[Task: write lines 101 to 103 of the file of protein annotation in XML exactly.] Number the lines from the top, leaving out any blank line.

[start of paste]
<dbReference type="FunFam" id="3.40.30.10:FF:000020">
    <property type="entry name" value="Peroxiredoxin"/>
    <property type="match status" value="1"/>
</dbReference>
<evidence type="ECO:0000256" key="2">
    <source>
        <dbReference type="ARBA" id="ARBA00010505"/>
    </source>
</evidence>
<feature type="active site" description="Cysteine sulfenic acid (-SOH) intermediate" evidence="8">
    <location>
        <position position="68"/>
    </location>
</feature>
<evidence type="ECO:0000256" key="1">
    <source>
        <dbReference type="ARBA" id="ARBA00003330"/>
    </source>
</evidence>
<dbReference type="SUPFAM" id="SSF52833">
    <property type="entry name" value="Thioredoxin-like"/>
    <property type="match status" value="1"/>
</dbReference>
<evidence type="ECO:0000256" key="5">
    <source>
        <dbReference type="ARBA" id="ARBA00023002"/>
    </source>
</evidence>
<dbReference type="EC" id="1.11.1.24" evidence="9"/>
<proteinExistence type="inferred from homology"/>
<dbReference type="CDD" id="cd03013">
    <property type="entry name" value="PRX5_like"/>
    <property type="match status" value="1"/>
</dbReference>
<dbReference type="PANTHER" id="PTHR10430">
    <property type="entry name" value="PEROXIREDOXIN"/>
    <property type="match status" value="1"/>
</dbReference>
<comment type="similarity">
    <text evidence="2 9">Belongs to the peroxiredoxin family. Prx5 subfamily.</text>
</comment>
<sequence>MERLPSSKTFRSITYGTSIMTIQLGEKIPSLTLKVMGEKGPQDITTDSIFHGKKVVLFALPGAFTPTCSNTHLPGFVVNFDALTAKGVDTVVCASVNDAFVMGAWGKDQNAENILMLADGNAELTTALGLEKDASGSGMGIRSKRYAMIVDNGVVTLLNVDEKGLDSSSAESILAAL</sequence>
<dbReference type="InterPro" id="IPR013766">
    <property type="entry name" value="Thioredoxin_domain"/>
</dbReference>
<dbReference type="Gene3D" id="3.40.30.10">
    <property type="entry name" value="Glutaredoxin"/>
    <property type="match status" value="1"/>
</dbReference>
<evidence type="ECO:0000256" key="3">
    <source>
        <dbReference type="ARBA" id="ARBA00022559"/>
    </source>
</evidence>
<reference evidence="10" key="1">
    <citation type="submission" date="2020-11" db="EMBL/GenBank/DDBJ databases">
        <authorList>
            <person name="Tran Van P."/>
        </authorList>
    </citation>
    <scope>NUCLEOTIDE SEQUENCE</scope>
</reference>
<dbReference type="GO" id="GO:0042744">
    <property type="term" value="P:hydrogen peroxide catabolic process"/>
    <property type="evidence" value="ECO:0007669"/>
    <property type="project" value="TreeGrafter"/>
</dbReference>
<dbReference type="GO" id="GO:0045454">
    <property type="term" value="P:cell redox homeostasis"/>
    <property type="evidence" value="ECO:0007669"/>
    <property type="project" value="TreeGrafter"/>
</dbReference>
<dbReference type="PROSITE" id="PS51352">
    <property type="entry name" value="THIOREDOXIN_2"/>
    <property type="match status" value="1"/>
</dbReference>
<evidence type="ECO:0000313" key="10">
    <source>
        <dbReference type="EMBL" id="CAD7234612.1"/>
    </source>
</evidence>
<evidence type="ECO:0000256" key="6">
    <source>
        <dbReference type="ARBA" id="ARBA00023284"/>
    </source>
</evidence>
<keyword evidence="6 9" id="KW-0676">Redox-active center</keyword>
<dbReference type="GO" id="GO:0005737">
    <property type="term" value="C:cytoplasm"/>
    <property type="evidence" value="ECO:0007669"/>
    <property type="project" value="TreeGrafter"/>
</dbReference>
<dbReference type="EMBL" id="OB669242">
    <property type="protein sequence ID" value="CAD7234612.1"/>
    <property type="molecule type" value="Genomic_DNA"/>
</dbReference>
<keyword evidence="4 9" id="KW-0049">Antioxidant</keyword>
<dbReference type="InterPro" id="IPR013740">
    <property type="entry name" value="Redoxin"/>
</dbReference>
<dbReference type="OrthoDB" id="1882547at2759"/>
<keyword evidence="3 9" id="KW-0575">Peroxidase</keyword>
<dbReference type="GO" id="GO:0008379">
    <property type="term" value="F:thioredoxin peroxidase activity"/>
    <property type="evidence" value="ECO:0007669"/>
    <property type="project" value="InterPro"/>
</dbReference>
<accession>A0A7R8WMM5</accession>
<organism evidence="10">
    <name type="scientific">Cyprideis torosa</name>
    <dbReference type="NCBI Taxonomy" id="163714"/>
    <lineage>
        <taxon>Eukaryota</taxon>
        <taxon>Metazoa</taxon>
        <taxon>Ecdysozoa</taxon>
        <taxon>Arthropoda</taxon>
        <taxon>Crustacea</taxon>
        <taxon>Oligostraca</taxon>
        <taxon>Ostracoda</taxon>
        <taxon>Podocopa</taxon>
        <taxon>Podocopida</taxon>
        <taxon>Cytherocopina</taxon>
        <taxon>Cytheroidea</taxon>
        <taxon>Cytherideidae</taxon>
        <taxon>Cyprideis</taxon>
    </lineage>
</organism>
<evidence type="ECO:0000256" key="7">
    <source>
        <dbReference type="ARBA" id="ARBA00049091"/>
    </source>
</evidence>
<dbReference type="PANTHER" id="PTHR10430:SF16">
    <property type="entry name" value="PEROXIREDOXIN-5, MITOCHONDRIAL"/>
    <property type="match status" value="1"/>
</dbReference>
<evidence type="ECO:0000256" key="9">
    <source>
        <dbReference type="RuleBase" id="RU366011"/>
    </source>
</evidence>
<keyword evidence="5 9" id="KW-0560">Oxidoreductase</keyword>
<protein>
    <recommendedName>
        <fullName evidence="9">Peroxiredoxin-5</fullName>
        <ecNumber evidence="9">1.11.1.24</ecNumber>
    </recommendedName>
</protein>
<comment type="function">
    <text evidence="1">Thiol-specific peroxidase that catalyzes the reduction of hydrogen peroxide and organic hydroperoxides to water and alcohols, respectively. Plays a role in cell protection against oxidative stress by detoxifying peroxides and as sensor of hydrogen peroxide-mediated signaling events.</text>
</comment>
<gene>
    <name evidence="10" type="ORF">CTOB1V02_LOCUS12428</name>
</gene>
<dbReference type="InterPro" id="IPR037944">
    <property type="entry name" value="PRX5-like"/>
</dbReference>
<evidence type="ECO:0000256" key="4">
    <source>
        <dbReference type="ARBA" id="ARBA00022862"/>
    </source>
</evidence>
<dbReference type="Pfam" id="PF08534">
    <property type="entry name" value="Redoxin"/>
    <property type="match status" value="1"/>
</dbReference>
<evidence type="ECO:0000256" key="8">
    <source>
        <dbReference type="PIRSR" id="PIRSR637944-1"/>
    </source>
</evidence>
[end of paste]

<dbReference type="OrthoDB" id="1882547at2759"/>
<keyword evidence="3 9" id="KW-0575">Peroxidase</keyword>
<dbReference type="GO" id="GO:0008379">